‘Should’ and ‘Just’

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May 14, 2018 by lucieromarin

Counsellors listen for the word ‘should.’ As soon as the client says, “… I know I should be saving more,” or “…but I should be more forgiving of him,” or “…I should have done more with my education,” you know you’re hearing the voice of a third party. No one is born thinking these or any other ‘shoulds’. A ‘should’ is a learned value. It isn’t necessarily bad, but once you know where it’s come from, you’ll understand your client’s mental universe and inner life a lot better. You may even be given an insight into how she came to be damaged or why it’s so difficult for her to heal. This is not so you can tell the person laden with ‘shoulds’ what she really should be thinking; for a start, you don’t want to mirror the behaviour that might have driven her to counselling in the first place. Also, it’s annoying. But you do want your client to become more aware of her own habits of mind, and, eventually, to decide for herself how many of those ‘shoulds’ are really hers.

Once I learned to listen out for third-party words, I started to hear the word ‘just.’ “He’s just using that as an excuse to stop going to Mass.” “You just think a foetus is human because you want a baby.” “People just need to forgive and move on.” “People just need to be loyal to the Church.” “Islamic terrorists are just men who haven’t passed through their adolescent phase,” (yes, I was really told that, by a self-proclaimed intellectual.)

The purpose of ‘just’ is to flatten the other person’s situation, to suck out all the nuance out of his thought, and to protect the speaker from change. ‘Just’ is the equivalent of putting your hands over your ears and saying, “la-la-la-la-la-la!” If my belief in the humanity of the unborn child is just baby-hunger, then my interlocutor can evade science, the testimonies of other women, and the testimonies of abortionists. Most of all, she can avoid any examination of her own fear of the natural consequences of her sexual activity outside marriage. So she doesn’t have to change. If the survivors of clergy malpractice just need to forgive and move on, then no one in the Church ever needs to be accountable for anything. More importantly, the conservative Catholic who utters this just is spared any need to ask herself why it was not a heretical priest but a conservative priest who got so addicted to power and why his enablers were not modernists, but conservatives. Just spares her any examination of her culture. So she doesn’t have to change by asking it to change.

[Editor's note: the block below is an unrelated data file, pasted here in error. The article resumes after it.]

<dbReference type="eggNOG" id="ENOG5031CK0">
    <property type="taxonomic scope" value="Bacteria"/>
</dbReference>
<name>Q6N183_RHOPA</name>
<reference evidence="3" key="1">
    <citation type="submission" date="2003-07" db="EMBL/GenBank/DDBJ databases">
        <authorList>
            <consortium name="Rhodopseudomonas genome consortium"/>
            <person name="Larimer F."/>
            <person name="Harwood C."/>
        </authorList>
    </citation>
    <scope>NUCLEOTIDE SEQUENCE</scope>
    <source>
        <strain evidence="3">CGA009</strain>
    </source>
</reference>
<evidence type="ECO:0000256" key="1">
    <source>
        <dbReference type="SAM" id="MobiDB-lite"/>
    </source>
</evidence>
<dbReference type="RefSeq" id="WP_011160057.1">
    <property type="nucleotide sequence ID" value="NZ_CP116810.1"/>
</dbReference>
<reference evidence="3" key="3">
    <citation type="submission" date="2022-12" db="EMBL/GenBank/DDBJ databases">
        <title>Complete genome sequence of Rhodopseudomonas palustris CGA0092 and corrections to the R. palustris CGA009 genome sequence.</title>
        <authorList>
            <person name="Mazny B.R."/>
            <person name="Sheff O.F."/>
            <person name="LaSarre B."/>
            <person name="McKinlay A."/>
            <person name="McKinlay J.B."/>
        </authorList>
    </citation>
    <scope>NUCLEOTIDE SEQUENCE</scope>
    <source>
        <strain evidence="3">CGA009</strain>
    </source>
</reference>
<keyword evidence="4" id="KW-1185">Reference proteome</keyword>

We can’t help using these words. (I myself am the queen of reducing my enemy to ‘just’ and will defend my eradicatory description every time I do so.) They words are, nonetheless, the first white pebbles in a trail that will, if followed, lead us through a forest to their origins. The first thing to do is get out of that Gingerbread House.

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